Making Markets was the topic of one of the sessions I moderated last week at the Data Content 2012 conference. Data Content has been at the forefront of data publishing advancements over its celebrated 20 year history. In the Making Markets session we focused on the most common and well-understood type of B2B transaction: connecting buyers and sellers.

The three companies represented on the Making Markets panel help connect buyers and sellers in specialty markets: CapLinked in the investment sector, by bringing together potential funders and companies seeking funding; The Gordian Group in the construction sector by matching contractors to job order contracts; and in the custom manufacturing segment by matching industrial companies with manufacturers of specialty parts.  The speakers emphasized how operating in the “neighborhood” of the transaction creates an opportunity to collect transaction-related data which in turn add more value to the match-making process—creating a virtuous circle.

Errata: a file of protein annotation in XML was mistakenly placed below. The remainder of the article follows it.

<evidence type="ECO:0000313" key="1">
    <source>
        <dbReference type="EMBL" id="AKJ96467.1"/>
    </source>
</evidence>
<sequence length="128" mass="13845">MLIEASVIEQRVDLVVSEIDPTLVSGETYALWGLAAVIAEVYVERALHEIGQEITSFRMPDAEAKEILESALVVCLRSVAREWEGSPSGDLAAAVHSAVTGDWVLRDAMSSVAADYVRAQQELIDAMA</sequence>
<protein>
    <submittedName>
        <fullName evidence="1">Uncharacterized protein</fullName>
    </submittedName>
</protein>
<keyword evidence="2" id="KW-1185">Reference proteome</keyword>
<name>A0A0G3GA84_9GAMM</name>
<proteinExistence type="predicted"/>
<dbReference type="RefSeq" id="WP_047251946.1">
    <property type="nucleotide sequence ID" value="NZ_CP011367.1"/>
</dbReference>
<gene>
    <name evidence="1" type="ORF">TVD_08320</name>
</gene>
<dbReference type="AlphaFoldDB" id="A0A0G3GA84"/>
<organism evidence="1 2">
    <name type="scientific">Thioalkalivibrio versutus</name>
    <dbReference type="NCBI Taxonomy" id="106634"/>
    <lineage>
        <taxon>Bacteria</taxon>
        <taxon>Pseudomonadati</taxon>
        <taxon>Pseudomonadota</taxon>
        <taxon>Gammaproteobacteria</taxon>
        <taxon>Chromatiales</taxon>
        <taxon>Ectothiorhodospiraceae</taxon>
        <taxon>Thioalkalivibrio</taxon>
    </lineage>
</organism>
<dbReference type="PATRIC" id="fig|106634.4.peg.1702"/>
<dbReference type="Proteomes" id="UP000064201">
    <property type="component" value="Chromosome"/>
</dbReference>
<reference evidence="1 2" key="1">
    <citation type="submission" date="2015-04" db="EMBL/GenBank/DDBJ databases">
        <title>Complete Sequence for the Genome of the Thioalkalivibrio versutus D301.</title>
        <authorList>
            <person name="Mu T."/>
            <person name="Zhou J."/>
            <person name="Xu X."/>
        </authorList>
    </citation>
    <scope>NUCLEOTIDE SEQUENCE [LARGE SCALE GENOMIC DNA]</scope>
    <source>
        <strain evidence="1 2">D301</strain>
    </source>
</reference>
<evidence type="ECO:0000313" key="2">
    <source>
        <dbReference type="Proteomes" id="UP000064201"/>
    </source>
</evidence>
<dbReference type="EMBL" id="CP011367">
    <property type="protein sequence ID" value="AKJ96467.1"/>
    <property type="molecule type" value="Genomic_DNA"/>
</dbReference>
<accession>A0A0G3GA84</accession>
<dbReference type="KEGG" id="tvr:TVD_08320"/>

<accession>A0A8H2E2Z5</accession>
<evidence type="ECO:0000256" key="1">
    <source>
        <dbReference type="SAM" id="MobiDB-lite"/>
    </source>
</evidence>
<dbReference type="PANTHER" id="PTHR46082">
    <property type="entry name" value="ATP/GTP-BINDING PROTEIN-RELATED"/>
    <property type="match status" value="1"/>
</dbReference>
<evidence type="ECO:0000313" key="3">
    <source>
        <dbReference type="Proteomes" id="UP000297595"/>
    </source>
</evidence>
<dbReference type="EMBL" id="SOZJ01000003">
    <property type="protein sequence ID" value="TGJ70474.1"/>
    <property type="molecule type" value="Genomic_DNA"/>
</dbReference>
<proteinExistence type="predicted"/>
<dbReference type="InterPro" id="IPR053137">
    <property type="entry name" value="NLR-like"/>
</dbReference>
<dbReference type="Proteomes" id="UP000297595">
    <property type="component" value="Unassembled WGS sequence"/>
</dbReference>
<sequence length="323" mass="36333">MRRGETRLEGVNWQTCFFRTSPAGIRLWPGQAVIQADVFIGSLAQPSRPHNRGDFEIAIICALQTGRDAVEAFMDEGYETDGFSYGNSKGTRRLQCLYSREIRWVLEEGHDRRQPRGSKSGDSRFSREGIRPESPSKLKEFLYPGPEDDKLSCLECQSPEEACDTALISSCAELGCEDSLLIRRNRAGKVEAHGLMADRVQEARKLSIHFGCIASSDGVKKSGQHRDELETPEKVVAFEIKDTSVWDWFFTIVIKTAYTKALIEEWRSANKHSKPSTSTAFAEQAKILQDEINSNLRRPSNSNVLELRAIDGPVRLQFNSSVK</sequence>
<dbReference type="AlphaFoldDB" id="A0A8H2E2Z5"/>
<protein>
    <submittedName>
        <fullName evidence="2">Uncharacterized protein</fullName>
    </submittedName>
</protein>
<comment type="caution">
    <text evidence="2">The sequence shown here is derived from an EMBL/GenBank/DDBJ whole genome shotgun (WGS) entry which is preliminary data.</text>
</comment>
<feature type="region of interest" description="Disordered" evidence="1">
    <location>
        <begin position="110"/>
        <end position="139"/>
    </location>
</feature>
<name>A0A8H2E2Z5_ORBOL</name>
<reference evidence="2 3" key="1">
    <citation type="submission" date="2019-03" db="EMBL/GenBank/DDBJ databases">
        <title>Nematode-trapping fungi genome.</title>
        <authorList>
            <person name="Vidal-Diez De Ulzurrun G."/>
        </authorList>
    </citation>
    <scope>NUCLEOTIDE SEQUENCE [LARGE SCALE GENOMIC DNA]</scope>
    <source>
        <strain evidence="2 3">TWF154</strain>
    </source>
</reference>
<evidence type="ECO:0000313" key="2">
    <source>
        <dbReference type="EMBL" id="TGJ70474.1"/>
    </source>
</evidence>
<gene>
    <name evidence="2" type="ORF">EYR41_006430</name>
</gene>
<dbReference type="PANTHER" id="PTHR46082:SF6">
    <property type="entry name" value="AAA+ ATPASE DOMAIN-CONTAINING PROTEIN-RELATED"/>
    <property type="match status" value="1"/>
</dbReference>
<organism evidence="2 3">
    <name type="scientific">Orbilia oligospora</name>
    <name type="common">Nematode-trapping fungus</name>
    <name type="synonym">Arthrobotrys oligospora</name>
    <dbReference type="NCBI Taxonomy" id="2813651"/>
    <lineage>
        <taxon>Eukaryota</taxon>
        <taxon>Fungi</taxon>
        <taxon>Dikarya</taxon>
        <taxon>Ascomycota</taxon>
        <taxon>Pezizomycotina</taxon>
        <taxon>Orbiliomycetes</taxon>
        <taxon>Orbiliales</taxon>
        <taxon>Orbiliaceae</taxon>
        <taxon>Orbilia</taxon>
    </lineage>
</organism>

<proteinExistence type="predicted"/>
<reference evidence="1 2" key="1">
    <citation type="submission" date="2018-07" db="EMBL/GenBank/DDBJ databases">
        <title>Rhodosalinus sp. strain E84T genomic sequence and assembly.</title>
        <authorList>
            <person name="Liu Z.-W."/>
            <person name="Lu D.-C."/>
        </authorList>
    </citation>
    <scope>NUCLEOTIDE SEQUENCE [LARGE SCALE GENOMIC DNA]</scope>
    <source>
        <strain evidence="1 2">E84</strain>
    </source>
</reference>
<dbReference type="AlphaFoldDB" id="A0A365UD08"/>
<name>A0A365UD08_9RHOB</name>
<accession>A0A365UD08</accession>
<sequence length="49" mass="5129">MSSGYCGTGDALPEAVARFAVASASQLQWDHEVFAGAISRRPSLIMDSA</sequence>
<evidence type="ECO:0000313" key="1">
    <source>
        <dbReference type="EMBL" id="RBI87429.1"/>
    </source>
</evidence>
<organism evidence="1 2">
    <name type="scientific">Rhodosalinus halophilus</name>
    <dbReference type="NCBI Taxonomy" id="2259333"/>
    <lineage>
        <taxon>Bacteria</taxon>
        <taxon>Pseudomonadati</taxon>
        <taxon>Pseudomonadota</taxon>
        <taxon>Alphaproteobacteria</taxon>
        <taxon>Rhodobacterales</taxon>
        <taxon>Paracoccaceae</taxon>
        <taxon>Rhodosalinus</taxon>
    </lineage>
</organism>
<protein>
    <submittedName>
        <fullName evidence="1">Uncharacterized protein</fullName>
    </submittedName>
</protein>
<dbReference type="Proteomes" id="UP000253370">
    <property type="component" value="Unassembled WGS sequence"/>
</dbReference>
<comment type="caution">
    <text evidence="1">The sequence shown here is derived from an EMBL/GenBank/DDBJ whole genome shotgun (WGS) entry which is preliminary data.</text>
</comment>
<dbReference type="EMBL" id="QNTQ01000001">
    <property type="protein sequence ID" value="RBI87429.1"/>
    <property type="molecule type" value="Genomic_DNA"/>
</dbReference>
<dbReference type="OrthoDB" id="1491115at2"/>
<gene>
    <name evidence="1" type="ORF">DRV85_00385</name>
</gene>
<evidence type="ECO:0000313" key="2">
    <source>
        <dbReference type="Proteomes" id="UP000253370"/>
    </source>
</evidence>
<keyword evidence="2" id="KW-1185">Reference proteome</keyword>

Other sessions at Data Content touched on how data collection and data management are only a differentiating factor when hard work is put in to cull together hard-to-aggregate data or clean messy data. If it’s too easy to compile the data, you won’t have a defensible resource. But that’s perhaps the most distinguishing benefit of becoming a market-maker: the transactional data that is generated by the match-making process become a unique data asset that cannot be replicated.  These secondary data can be organized and used for industry benchmarks and can be fed back into the matching algorithms to build a continuous improvement loop.

As pointed out by my colleague Russell Perkins in his closing presentation at Data Content, in the era of Big Data, data produced by specialty publishers may just be the special ingredient that helps “solve the ‘ last mile’ problem to make Big Data actionable”. In particular, the trusted and verified contact information supplied by publishers can help make the final connection between buyers and sellers.  In the Making Markets session, we saw ample evidence that structured data supplied by B2B data publishers can be put to use to drive efficient transactions throughout the match-making process.


Talk Big Data and Health Data With Me